Tightening your company’s security should never be at the expense of your business goals, and least privilege management should go hand in hand with your digital transformation initiatives.
While least privilege might sound restrictive, it can benefit an organization’s business objectives in the long run. According to a report by Ponemon Institute, data breach costs have risen 13 percent from 2020 to 2022. Preventing the catastrophic disruption caused by a cyberattack can save organizations millions in revenue, protect the company’s reputation in the industry, and decrease IT hours spent troubleshooting.
And as your industry’s standards and best practices evolve, limiting access enables a more agile response to change that matches resources to those who need them. The larger the group of people, the more difficult it can be to change the way they operate.
Just-In-Time (JIT) provisioning of access is offered by many PAM tools. Using either automated triggers based on pre-determined criteria or workflows that request administrative approval, access to resources or elevation of privileges can be given on a temporary basis. Users have access to the resources they need when they need them, and the narrow window of time in which access is available keeps the risk of a security exploit low.
While some large enterprises have the budget to hire an entire IT team focused on cybersecurity and the implementation of least privilege, some smaller organizations—and even some larger ones—might not have the necessary knowledge of the security threat landscape or expertise on mitigation strategies that some managed IT vendors can provide.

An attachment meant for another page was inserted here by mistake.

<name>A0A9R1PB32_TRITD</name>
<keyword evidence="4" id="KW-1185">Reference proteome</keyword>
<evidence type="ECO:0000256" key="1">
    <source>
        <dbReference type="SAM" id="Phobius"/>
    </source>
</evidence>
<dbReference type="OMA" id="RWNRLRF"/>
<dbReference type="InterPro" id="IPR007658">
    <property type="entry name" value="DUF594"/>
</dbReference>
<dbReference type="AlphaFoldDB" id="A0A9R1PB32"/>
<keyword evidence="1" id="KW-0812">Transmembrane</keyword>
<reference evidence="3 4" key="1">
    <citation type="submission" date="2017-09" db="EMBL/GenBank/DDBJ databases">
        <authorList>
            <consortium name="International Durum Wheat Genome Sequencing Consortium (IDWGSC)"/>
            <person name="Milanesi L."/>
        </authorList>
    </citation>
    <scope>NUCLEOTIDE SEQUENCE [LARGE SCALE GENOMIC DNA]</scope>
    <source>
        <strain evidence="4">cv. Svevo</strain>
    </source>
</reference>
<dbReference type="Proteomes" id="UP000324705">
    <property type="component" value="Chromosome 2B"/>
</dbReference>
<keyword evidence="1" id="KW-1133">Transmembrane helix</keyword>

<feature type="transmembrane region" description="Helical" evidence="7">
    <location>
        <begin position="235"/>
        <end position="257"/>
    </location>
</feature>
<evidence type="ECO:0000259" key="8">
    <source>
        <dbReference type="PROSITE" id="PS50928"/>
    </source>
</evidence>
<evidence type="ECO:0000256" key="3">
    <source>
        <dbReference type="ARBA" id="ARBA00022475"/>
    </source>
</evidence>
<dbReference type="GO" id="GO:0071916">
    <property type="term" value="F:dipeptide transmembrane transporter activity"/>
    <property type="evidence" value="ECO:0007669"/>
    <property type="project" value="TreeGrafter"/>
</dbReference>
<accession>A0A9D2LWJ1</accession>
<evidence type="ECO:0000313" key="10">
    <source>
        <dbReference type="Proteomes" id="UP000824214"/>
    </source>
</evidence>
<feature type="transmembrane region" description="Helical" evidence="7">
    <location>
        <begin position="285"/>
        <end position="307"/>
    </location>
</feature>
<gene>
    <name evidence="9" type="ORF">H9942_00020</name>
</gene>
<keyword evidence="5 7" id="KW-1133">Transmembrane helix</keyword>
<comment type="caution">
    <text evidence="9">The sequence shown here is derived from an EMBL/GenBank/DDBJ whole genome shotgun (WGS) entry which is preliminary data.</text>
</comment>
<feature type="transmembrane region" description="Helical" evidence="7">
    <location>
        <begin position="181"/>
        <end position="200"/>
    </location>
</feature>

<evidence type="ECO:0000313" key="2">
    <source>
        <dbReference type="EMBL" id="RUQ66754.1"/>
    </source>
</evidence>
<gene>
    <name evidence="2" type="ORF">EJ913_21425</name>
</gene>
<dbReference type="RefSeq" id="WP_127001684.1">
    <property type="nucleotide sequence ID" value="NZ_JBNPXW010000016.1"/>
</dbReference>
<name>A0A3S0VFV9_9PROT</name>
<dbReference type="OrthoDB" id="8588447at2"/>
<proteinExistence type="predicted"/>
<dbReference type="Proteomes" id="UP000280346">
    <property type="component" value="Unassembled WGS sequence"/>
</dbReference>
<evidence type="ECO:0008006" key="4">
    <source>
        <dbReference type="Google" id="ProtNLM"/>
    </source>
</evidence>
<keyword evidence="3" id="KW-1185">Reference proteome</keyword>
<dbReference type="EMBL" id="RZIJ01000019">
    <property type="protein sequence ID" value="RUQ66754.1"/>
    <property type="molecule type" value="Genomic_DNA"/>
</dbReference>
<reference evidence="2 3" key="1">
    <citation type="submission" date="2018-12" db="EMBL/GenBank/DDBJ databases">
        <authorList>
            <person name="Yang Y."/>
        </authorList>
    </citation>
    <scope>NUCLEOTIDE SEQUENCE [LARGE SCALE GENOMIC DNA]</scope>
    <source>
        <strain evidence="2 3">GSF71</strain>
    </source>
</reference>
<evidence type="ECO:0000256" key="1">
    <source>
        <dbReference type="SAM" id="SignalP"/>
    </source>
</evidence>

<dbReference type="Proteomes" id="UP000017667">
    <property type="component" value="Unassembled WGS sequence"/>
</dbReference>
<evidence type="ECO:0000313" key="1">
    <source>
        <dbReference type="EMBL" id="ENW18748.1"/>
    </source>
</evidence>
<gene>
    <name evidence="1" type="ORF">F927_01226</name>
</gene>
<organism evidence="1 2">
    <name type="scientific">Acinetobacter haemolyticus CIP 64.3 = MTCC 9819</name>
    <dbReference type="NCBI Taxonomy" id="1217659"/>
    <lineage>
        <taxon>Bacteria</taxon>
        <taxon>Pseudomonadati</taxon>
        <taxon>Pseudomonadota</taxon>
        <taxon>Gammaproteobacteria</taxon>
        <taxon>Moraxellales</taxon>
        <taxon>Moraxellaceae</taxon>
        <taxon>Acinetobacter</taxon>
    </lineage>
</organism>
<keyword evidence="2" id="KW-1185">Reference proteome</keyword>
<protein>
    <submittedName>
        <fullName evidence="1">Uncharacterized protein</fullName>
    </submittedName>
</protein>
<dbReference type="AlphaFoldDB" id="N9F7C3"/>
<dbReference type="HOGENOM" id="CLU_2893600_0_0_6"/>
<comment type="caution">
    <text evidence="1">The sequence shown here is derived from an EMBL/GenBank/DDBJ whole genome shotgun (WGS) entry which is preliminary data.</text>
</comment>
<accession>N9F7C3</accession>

One of the most important elements of any least privilege management initiative is that it is aligned with the needs of the business and not just the IT department. What are your most critical resources? What are the most important value drivers for your organization?
You have to identify your greatest risks and prioritize them. Some applications may be easily compromised but don’t offer the same risk of disruption. Some attack vectors are relatively narrow, but because of the potential payday they offer threat actors, they require a higher level of scrutiny and more granular policies regarding access.
At Vudu, we are technology wizards who want to bring IT magic to your business and achieve supernatural results. Are you a company that wants an experienced managed IT provider to help you implement an effective least privilege management initiative? Tell us more about your goals.